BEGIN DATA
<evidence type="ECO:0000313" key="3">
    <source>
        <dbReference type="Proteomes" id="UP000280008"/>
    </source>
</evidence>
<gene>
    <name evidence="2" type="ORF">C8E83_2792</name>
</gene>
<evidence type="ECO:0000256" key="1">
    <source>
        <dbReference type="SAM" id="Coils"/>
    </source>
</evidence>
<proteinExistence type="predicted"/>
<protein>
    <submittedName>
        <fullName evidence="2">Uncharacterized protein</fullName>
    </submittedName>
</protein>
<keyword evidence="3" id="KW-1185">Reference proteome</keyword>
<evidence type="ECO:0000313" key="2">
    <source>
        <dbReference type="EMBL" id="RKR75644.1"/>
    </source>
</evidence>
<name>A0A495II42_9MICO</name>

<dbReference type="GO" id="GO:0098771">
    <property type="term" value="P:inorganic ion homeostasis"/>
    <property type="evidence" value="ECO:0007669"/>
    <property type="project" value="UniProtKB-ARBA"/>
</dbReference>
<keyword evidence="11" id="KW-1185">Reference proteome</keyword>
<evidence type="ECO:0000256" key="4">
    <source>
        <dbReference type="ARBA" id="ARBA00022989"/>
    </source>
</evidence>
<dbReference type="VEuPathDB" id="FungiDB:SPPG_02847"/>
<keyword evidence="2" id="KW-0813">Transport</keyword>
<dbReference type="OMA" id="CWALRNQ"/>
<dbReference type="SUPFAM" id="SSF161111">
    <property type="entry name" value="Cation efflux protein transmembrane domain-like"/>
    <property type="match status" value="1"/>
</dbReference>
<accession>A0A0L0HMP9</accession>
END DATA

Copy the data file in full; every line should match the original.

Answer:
<evidence type="ECO:0000313" key="3">
    <source>
        <dbReference type="Proteomes" id="UP000280008"/>
    </source>
</evidence>
<gene>
    <name evidence="2" type="ORF">C8E83_2792</name>
</gene>
<evidence type="ECO:0000256" key="1">
    <source>
        <dbReference type="SAM" id="Coils"/>
    </source>
</evidence>
<proteinExistence type="predicted"/>
<protein>
    <submittedName>
        <fullName evidence="2">Uncharacterized protein</fullName>
    </submittedName>
</protein>
<keyword evidence="3" id="KW-1185">Reference proteome</keyword>
<evidence type="ECO:0000313" key="2">
    <source>
        <dbReference type="EMBL" id="RKR75644.1"/>
    </source>
</evidence>
<name>A0A495II42_9MICO</name>

<dbReference type="GO" id="GO:0098771">
    <property type="term" value="P:inorganic ion homeostasis"/>
    <property type="evidence" value="ECO:0007669"/>
    <property type="project" value="UniProtKB-ARBA"/>
</dbReference>
<keyword evidence="11" id="KW-1185">Reference proteome</keyword>
<evidence type="ECO:0000256" key="4">
    <source>
        <dbReference type="ARBA" id="ARBA00022989"/>
    </source>
</evidence>
<dbReference type="VEuPathDB" id="FungiDB:SPPG_02847"/>
<keyword evidence="2" id="KW-0813">Transport</keyword>
<dbReference type="OMA" id="CWALRNQ"/>
<dbReference type="SUPFAM" id="SSF161111">
    <property type="entry name" value="Cation efflux protein transmembrane domain-like"/>
    <property type="match status" value="1"/>
</dbReference>
<accession>A0A0L0HMP9</accession>